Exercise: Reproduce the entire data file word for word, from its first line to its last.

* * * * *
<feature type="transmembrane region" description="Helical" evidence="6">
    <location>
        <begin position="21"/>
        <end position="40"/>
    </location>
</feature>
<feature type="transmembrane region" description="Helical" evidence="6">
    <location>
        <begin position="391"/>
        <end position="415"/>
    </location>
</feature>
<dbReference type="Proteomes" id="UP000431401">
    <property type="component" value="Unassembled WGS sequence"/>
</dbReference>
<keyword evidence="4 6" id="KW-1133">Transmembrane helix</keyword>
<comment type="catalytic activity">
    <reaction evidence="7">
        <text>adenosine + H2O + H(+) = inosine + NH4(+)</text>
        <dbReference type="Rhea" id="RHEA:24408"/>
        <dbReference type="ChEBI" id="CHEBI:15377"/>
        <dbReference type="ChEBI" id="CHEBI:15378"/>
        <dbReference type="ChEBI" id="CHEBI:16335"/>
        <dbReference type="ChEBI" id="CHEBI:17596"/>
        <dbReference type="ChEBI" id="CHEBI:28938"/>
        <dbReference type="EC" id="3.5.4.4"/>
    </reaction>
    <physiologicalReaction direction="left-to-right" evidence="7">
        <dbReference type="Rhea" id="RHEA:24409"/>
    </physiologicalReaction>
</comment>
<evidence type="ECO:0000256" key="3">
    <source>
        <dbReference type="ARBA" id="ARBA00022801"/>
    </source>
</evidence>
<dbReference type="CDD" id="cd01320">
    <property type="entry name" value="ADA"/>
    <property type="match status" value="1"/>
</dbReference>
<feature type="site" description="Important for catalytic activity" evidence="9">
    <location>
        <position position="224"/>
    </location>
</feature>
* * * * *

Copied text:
<feature type="transmembrane region" description="Helical" evidence="6">
    <location>
        <begin position="21"/>
        <end position="40"/>
    </location>
</feature>
<feature type="transmembrane region" description="Helical" evidence="6">
    <location>
        <begin position="391"/>
        <end position="415"/>
    </location>
</feature>
<dbReference type="Proteomes" id="UP000431401">
    <property type="component" value="Unassembled WGS sequence"/>
</dbReference>
<keyword evidence="4 6" id="KW-1133">Transmembrane helix</keyword>
<comment type="catalytic activity">
    <reaction evidence="7">
        <text>adenosine + H2O + H(+) = inosine + NH4(+)</text>
        <dbReference type="Rhea" id="RHEA:24408"/>
        <dbReference type="ChEBI" id="CHEBI:15377"/>
        <dbReference type="ChEBI" id="CHEBI:15378"/>
        <dbReference type="ChEBI" id="CHEBI:16335"/>
        <dbReference type="ChEBI" id="CHEBI:17596"/>
        <dbReference type="ChEBI" id="CHEBI:28938"/>
        <dbReference type="EC" id="3.5.4.4"/>
    </reaction>
    <physiologicalReaction direction="left-to-right" evidence="7">
        <dbReference type="Rhea" id="RHEA:24409"/>
    </physiologicalReaction>
</comment>
<evidence type="ECO:0000256" key="3">
    <source>
        <dbReference type="ARBA" id="ARBA00022801"/>
    </source>
</evidence>
<dbReference type="CDD" id="cd01320">
    <property type="entry name" value="ADA"/>
    <property type="match status" value="1"/>
</dbReference>
<feature type="site" description="Important for catalytic activity" evidence="9">
    <location>
        <position position="224"/>
    </location>
</feature>